The Washington Post
Help toxic chemical victims
Regarding the Feb. 18 news article “Fears of becoming ‘ toxic town’”:
When the toxic spill from a railroad derailment in East Palestine, Ohio, was set afire, dioxin, a chemical in Agent Orange, was likely created.
I was contaminated by Agent Orange during the 18 months I spent in Vietnam during 1969 and 1970. As a civilian accompanying my journalist husband, I did not think of myself as a veteran of combat — and in my mind, only vets were victims of Agent Orange. Twenty-five years after we left Saigon, the first of five cancers struck. Our daughter, then a toddler, recently had a double mastectomy. The Vietnamese people suffered countless deaths from Agent Orange.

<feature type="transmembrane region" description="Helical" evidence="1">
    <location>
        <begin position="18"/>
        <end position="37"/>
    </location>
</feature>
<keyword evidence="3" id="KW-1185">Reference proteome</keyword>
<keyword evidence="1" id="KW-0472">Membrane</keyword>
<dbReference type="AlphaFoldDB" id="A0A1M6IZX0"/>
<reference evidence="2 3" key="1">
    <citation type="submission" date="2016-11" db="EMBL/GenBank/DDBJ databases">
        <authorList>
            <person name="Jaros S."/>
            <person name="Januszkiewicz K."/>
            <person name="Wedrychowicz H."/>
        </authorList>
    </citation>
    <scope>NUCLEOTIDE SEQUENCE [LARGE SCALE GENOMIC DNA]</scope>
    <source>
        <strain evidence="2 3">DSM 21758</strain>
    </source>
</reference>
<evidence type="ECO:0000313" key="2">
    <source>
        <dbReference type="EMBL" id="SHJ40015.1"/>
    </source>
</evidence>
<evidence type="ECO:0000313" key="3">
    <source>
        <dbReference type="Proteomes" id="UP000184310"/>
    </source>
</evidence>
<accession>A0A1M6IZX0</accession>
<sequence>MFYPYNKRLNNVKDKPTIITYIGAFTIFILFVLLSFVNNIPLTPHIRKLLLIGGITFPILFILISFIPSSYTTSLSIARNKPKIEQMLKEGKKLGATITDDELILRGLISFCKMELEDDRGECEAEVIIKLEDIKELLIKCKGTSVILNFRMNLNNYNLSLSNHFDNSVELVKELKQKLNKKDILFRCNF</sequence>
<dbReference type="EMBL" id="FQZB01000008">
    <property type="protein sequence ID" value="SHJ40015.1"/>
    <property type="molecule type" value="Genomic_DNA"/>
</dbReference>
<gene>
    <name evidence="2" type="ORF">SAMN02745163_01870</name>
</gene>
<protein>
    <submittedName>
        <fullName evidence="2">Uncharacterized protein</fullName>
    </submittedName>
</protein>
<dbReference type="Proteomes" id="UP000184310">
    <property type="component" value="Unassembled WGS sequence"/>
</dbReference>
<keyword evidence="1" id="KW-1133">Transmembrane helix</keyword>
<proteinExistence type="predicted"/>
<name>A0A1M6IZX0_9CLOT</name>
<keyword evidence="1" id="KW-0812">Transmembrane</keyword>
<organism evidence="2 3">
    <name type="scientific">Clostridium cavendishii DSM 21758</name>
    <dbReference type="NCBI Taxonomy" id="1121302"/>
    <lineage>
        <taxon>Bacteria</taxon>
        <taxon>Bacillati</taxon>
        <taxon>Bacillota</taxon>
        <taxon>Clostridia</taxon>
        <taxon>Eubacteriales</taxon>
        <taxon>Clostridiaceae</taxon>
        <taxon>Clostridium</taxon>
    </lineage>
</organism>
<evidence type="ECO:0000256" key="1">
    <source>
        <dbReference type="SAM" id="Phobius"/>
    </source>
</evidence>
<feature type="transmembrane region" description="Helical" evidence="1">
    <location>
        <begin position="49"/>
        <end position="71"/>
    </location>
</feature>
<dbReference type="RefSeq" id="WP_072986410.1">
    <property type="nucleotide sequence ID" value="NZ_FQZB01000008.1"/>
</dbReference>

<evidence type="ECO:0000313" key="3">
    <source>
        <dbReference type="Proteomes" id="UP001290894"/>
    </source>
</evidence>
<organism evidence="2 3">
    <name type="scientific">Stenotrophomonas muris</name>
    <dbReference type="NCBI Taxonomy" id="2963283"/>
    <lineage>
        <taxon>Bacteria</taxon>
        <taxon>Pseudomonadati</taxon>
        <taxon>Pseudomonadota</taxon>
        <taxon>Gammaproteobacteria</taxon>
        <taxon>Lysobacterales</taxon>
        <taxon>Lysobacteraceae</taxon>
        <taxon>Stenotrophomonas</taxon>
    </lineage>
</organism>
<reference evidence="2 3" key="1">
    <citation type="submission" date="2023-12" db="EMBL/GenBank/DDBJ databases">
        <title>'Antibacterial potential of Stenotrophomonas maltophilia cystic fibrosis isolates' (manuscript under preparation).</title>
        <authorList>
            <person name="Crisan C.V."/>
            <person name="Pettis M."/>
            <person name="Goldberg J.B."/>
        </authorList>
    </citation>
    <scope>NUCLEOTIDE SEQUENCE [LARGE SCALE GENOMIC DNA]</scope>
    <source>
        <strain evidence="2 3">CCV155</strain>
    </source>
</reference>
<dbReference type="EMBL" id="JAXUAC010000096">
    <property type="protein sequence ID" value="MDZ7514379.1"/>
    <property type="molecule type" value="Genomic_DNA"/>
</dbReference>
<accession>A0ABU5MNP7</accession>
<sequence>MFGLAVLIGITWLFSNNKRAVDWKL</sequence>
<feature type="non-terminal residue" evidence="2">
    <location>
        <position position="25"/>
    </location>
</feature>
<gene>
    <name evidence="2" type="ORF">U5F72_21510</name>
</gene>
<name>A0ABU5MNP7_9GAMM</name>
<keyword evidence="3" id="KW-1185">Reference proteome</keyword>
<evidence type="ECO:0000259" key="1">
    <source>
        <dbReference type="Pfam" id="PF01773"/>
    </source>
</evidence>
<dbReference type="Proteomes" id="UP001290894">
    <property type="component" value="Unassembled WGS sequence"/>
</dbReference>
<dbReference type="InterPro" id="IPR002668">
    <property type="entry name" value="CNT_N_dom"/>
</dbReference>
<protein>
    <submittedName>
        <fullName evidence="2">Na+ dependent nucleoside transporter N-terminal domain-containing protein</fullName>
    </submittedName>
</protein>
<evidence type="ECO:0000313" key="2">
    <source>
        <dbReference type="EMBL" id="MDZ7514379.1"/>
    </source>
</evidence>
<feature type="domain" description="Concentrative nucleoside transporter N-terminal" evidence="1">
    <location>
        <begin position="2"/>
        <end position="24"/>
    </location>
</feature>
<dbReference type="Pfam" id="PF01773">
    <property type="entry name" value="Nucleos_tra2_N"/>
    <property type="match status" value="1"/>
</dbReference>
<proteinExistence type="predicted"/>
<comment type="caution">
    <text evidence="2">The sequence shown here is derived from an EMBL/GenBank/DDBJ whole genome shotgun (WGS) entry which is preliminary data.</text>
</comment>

When the vinyl chloride that spilled out as a result of the derailment was set afire, dioxin likely contaminated the people, soil and homes of the town for generations to come.
Agent Orange, sprayed over Vietnam from 1965 to 1971, was recognized in 1991 in the first Agent Orange Act passed by Congress. The science of dioxin contamination is well-known. If the government does not act, help for the victims in East Palestine will be muddled and those responsible for the disaster will affirm that greed pays.
Ann Charnley, Oak Bluffs, Mass.